dilbert
v. To cause a person to become bored or cynical about work.

Example Citations:
Can you imagine efficient private companies still working only with paper? How many man-hours must be dilberted away? How many delays? How many errors—or flat-out frauds?
—Editorial, "Man vs. Machine The old world meets the new," The Arkansas Democrat-Gazette, March 27, 2002

It's been weeks since the article "La Salle Blues" appeared in this column and my e-mail is still drowning with messages exploding with reactions ranging from the angry to the asinine, amusing to the assholic. . . . The humorous ripple originally calculated to tickle some mirth into the office ennui of the Dilberted instead unleashed a vituperous tsunami.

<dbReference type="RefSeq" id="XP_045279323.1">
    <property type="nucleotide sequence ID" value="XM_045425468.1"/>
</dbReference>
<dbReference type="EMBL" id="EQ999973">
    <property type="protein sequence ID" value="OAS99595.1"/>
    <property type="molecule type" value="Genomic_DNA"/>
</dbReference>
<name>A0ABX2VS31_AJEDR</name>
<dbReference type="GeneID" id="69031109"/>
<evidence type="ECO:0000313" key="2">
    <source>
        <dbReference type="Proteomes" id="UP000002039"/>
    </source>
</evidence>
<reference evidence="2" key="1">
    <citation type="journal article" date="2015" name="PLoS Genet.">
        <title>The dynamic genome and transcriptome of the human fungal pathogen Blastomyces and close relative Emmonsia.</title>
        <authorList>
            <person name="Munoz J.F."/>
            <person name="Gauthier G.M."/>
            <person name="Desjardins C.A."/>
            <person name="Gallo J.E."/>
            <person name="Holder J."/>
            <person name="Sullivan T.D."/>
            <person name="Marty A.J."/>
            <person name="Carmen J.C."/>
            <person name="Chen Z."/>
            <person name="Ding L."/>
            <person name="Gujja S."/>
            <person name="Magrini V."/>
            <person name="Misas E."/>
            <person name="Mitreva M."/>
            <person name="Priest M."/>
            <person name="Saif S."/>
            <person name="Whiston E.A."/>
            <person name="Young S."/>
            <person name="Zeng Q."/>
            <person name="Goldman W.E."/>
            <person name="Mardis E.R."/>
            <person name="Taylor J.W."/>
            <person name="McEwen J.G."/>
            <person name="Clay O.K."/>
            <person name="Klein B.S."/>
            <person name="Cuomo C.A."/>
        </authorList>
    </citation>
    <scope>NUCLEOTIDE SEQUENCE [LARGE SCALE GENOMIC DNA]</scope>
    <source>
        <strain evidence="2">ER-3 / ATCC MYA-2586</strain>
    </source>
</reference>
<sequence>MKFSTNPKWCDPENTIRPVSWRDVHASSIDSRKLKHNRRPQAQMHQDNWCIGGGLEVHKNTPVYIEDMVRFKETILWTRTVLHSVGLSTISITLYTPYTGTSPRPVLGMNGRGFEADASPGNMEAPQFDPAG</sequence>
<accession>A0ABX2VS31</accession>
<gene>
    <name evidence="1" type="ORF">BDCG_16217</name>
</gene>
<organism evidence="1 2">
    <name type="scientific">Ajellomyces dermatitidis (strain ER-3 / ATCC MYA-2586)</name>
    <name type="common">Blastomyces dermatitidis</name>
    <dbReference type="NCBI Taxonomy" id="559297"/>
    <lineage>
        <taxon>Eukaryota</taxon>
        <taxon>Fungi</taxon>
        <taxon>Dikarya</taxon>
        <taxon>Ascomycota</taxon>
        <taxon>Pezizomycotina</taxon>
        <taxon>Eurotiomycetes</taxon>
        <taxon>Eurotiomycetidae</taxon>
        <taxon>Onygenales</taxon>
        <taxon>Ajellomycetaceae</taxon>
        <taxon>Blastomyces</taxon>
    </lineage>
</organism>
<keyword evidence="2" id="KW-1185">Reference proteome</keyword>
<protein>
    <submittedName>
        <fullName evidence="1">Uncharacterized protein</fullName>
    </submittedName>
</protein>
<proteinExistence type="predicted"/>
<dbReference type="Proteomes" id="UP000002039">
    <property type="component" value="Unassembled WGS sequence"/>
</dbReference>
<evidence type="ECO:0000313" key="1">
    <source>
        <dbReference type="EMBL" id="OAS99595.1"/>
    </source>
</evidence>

—Argee Guevarra, "Future Tense," BusinessWorld, February 9, 1998

Earliest Citation:
To a class that Adams refers to as worker bees, Dilbert and his creator are heroes. Beleaguered workers refer to the abuses inflicted upon them as “being Dilberted.“
—James Romenesko, “Corporate Comic Relief,“ Saint Paul Pioneer Press, June 20, 1996

Notes:
This verb arises from a grammatical shift of the name of the Dilbert comic strip and/or its eponymous main character. The early citations for this new sense only quoted the definition, usually as part of some lame "figuring out geekspeak" article.

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